But other times it was really clear when that line got crossed. E. Jean writes about a time in 1997...not that long ago...when she interviewed the former CEO of CBS Corporation, Les Moonves. She says he grabbed and pinned her in an elevator. Moonves has denied that.
E. Jean knew his behavior was unacceptable at the time, but she kept quiet about it.
EJC: I didn't tell anybody until about 2001 in Elaines with a New York Times reporter, very big deal, and a major movie star and we're in Elaines and the major movie star started to tell Les Moonves Story. Then the New York Times reporter gave her Les Moonves story, and I told them mine and and they were all similar. And they had, uh both of those women did not suffer, but it was pretty devastating for them. Um, and the way, Anna, nobody knows this, but the way we told these stories was, "Well, that's nothing. Listen to this." And we were laughing because it was not a secret. Everybody knew it. Everybody knew it. So my uh, my way of staying silent about everything has not worked.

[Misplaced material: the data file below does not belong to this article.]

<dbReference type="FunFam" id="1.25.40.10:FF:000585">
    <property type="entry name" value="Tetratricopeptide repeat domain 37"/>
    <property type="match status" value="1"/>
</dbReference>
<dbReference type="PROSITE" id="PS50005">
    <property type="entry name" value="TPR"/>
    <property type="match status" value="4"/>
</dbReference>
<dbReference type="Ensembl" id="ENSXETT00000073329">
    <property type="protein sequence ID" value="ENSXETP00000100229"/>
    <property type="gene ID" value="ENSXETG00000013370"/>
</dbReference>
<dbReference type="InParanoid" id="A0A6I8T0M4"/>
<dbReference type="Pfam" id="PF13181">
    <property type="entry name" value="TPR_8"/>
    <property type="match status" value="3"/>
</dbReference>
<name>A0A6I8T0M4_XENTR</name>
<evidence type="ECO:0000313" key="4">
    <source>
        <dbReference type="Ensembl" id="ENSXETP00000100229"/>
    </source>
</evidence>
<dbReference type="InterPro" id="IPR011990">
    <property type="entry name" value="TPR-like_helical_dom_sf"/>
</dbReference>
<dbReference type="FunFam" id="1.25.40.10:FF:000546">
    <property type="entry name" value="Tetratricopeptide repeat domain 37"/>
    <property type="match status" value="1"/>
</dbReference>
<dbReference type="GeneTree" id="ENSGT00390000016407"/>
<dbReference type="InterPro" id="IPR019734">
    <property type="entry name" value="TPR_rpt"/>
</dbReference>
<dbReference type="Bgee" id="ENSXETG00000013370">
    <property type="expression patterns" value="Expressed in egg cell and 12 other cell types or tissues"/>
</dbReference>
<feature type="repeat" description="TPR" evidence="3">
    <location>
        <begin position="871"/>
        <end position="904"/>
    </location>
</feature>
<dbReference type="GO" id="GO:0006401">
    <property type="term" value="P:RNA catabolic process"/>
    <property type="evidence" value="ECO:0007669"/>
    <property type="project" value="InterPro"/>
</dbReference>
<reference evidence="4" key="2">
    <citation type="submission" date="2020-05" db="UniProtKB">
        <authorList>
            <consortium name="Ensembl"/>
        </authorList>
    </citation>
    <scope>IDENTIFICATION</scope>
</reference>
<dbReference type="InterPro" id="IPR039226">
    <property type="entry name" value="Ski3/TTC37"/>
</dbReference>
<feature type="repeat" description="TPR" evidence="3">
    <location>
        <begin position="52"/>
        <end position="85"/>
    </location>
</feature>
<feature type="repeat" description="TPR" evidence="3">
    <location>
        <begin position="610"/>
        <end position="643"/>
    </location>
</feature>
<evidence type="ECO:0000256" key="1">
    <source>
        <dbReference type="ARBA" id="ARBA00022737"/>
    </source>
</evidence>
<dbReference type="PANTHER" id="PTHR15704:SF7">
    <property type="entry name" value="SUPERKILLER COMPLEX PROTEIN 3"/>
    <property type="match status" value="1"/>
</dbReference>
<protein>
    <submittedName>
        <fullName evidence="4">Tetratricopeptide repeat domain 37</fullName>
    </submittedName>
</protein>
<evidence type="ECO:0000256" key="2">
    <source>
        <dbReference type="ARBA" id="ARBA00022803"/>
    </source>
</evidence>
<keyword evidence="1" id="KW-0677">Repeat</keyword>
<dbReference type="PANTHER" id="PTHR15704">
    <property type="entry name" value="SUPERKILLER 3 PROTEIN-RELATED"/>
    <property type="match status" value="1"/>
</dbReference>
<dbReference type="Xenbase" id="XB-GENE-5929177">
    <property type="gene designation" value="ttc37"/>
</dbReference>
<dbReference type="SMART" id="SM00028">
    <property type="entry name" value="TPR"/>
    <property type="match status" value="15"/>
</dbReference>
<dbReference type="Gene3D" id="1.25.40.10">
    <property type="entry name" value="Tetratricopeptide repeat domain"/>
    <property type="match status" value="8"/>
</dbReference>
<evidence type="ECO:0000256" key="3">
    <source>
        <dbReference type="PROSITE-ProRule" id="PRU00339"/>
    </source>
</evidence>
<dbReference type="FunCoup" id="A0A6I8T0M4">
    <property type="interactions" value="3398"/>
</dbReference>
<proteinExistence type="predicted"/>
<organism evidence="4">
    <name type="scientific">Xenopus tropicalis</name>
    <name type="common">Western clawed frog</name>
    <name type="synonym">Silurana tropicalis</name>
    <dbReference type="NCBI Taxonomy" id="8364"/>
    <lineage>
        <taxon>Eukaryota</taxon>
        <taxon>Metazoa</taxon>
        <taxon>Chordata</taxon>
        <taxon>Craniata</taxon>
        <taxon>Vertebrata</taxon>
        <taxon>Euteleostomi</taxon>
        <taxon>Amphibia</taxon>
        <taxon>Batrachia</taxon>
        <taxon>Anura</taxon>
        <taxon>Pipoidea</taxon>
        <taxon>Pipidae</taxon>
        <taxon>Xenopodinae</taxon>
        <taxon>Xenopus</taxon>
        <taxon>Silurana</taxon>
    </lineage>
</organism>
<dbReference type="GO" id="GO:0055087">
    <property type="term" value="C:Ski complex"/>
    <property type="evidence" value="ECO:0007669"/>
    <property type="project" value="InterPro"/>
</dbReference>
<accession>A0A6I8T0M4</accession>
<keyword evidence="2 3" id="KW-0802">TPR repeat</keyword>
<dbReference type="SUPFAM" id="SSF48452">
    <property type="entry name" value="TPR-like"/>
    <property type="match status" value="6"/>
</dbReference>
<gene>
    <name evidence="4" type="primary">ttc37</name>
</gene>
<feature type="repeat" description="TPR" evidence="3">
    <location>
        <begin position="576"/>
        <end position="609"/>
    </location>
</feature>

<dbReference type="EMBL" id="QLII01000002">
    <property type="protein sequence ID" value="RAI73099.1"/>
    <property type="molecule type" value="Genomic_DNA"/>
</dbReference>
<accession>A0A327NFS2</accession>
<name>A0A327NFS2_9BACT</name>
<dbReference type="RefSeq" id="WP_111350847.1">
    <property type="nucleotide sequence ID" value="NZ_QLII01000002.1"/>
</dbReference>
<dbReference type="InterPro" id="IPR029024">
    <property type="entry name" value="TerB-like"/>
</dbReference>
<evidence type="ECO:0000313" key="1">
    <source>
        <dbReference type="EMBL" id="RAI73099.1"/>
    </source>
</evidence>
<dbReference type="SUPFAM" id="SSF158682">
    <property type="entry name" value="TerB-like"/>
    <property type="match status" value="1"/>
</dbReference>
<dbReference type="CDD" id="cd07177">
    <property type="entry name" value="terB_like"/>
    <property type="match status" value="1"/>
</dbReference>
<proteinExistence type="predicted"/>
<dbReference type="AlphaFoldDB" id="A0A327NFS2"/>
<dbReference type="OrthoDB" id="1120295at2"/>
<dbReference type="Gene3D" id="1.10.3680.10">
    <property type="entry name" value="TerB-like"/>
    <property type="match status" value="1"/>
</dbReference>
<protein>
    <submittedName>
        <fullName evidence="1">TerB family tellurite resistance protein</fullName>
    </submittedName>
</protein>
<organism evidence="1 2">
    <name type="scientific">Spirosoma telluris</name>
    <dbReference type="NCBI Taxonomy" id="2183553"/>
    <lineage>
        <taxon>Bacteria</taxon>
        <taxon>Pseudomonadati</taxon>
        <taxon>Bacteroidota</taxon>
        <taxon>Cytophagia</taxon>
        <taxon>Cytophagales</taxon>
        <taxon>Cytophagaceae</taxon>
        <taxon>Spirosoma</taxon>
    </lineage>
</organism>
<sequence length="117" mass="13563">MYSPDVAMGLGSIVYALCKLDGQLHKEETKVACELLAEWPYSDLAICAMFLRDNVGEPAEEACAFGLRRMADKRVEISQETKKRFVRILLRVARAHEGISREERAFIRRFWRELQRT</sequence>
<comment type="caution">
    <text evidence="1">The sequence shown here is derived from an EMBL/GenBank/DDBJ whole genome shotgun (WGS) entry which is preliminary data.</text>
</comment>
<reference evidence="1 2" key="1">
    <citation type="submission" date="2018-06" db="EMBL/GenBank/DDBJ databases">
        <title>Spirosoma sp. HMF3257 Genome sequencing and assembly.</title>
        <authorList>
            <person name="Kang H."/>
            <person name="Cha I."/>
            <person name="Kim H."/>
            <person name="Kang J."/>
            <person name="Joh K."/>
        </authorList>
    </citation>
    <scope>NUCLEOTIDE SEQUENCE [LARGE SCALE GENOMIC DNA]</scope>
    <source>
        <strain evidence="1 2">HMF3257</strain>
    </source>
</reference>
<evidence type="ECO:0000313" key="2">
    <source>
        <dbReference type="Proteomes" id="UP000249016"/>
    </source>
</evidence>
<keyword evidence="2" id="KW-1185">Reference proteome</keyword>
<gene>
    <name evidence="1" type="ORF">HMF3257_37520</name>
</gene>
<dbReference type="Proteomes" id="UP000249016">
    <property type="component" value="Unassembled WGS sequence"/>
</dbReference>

AS: Well, you were t, you were telling your stories among women, you know, this is more than 15 years ago at Elaine and you're laughing,
AS: and, and in one way, laughing is not taking it seriously, in another way laughing is, is mocking him...
AS: kind of?
EJC: Like "ha ha ha."
AS: So there is a sort of power to that,
EJC: Yeah yeah.
AS: ...of like going back into, you know, the corner of the room with the other women and...
AS: and making fun of him, this powerful man.